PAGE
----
we have

h(w0)2+ (w0

∗)2i=w2+w2

∗+ 2γ(wP (w, w∗)−w∗P(w∗, w)) (w∗−w)

+D2(w) + D2(w∗)σ2+o(γ),(8)

where σ2>0 denotes the variance of η. Therefore, in general, also the energy is not conserved on

average in a single binary interaction, not even for a symmetric function P.

Equations (7), (8) show that a particularly interesting case is when Pis constant, for then

from (7) we deduce that the mean opinion is conserved in each binary interaction, while from (8)

we see that, at least in the absence of stochastic ﬂuctuations (i.e. formally for σ2= 0), the average

energy is dissipated:

h(w0)2+ (w0

∗)2i=w2+w2

∗−2γ(w∗−w)2+o(γ)≤w2+w2

∗+o(γ).

In order to be physically admissible, the interaction rules (6) have to be such that |w0|,|w0

∗| ≤ 1

for |w|,|w∗| ≤ 1. Observing that

|w0|=|(1 −γP (w, w∗))w+γP (w, w∗)w∗+D(w)η|

≤(1 −γP (w, w∗)) |w|+γP (w, w∗) + D(w)|η|,

where we have used the fact that |w∗| ≤ 1, we see that a suﬃcient condition for |w0| ≤ 1 is

D(w)|η| ≤ (1 −γP (w, w∗))(1 − |w|),

which is satisﬁed if there exists a constant c > 0 such that

(|η| ≤ c(1 −γP (w, w∗))

cD(w)≤1− |w|,∀w, w∗∈[−1,1].(9)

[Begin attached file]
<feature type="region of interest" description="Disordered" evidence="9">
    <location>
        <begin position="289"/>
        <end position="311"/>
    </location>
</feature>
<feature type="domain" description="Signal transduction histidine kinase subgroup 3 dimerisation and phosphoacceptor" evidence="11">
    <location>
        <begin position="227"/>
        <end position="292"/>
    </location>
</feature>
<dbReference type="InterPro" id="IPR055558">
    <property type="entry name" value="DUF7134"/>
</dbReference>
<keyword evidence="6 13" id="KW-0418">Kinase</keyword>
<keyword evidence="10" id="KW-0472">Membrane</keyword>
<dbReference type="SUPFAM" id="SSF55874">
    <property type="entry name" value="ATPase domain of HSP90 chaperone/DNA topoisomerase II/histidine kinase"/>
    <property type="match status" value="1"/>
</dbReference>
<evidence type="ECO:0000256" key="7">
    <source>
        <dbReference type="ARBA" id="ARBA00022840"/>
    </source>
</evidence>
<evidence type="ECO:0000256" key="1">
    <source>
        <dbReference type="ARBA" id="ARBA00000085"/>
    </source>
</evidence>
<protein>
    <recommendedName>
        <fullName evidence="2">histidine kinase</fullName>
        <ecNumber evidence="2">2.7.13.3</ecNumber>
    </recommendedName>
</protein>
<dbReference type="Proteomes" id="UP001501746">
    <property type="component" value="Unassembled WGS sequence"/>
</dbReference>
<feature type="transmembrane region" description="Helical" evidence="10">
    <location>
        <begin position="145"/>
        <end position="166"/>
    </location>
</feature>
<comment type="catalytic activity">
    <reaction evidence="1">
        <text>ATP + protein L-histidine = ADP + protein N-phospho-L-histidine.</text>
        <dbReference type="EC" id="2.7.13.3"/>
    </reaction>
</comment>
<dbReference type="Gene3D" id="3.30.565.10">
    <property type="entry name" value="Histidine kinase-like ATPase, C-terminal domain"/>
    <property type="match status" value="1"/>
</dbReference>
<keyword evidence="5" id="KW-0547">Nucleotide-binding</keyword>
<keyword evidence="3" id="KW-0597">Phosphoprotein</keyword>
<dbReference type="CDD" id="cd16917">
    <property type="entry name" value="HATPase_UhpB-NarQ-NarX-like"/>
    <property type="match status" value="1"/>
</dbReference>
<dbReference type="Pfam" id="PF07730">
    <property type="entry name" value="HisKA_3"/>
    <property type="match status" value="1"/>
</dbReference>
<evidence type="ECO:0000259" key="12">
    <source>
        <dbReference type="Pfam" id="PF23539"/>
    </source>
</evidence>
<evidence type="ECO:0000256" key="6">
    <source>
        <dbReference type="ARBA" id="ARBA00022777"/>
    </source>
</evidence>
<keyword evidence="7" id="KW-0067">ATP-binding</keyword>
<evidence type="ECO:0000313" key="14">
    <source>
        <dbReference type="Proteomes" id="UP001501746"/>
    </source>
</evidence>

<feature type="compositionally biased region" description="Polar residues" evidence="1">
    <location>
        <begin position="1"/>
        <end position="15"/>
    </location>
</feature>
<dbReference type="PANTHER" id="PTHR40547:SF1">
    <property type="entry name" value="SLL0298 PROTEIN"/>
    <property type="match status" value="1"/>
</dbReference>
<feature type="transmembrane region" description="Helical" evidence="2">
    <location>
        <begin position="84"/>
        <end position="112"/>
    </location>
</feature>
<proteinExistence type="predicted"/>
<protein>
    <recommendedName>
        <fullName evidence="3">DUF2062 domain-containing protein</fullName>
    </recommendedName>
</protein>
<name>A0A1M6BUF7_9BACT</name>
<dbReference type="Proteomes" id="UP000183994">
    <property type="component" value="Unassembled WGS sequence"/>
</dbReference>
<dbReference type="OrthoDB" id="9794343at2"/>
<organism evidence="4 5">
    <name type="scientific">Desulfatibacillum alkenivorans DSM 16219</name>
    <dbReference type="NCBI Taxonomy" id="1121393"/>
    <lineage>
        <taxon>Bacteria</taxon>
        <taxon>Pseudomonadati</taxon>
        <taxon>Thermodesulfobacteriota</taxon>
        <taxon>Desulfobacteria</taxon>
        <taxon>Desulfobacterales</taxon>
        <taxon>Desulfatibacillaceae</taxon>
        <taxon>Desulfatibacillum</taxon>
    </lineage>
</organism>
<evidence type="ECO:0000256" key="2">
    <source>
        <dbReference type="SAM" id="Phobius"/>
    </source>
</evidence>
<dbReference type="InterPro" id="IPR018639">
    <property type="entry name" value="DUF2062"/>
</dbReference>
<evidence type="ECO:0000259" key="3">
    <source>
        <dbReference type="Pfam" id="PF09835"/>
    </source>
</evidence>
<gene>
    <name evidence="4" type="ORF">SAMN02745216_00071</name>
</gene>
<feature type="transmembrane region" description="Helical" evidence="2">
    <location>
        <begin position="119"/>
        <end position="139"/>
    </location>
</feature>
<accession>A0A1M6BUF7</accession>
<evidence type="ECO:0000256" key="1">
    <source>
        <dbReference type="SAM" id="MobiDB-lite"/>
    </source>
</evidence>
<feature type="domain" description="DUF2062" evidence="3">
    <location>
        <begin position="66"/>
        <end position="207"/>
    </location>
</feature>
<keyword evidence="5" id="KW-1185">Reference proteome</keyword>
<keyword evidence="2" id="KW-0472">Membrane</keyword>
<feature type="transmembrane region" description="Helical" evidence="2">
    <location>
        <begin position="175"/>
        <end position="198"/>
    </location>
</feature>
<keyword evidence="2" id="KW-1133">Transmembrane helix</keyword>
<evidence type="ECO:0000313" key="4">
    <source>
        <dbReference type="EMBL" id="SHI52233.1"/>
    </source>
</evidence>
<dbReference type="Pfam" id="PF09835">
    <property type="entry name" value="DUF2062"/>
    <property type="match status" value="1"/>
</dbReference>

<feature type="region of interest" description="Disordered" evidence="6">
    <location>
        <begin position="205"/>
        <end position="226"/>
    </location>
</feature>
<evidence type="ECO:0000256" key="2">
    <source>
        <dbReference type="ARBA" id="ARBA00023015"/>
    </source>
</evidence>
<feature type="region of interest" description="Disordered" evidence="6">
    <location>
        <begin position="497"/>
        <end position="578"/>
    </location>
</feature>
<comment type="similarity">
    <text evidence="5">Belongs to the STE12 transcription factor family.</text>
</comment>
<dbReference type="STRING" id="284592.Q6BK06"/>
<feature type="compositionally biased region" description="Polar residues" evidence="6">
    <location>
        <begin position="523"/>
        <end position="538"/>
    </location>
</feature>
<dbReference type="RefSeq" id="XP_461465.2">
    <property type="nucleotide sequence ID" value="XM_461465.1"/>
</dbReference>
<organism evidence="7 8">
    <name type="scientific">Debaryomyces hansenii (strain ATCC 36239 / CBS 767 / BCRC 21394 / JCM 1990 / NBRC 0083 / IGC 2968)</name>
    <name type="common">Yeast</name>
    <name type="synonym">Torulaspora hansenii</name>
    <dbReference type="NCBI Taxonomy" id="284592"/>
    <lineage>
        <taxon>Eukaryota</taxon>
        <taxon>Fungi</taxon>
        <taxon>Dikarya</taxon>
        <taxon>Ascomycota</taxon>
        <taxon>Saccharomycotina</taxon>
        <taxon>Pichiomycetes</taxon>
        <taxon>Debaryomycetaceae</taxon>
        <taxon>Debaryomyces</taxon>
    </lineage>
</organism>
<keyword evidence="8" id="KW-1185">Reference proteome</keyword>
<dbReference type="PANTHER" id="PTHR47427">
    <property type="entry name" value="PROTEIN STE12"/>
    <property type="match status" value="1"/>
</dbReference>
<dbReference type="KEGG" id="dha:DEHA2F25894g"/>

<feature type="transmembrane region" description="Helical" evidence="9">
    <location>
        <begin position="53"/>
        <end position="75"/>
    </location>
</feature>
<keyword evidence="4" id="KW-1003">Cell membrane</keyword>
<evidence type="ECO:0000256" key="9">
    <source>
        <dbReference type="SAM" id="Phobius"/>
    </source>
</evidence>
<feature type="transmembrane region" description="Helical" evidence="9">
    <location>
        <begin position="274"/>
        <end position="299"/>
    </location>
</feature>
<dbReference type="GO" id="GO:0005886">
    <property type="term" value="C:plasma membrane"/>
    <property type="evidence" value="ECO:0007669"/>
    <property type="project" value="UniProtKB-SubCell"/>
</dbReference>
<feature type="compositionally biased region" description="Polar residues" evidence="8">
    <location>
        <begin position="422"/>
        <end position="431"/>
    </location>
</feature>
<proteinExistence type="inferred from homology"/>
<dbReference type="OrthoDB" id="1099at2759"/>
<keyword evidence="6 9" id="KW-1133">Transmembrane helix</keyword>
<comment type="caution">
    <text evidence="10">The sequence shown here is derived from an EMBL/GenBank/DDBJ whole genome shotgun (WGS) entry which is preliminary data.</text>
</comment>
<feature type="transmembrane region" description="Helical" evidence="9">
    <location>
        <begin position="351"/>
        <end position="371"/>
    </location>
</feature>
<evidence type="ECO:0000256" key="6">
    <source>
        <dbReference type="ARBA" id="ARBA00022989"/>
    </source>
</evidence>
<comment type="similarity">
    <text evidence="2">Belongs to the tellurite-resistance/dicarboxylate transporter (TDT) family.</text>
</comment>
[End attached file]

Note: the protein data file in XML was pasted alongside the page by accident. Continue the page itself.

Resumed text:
Considering that P(w, w∗)≤1 by assumption, the ﬁrst condition can be further enforced by

requiring |η| ≤ c(1 −γ), which implies that ηhas to be chosen as a compactly supported random

variable. The second condition forces instead D(±1) = 0. Taking inspiration from [47], possible

choices are: D(w)=1− |w|and c= 1, which produces |η| ≤ 1−γ; or D(w) = 1 −w2and c=1

2,

which yields |η| ≤ 1

2(1 −γ). Another less obvious option is

D(w) = q(1 −(1 + γs)w2)+and c=γs/2

√1 + γs, s > 0,(10)

where (·)+:= max{0,·} denotes the positive part, which produces |η| ≤ γs/2(1−γ)

√1+γs. This function

Dconverges uniformly to √1−w2in [−1,1] when γ→0+. Notice, however, that such a uniform

limit does not comply with (10) regardless of choice of c > 0, because of the inﬁnite derivative at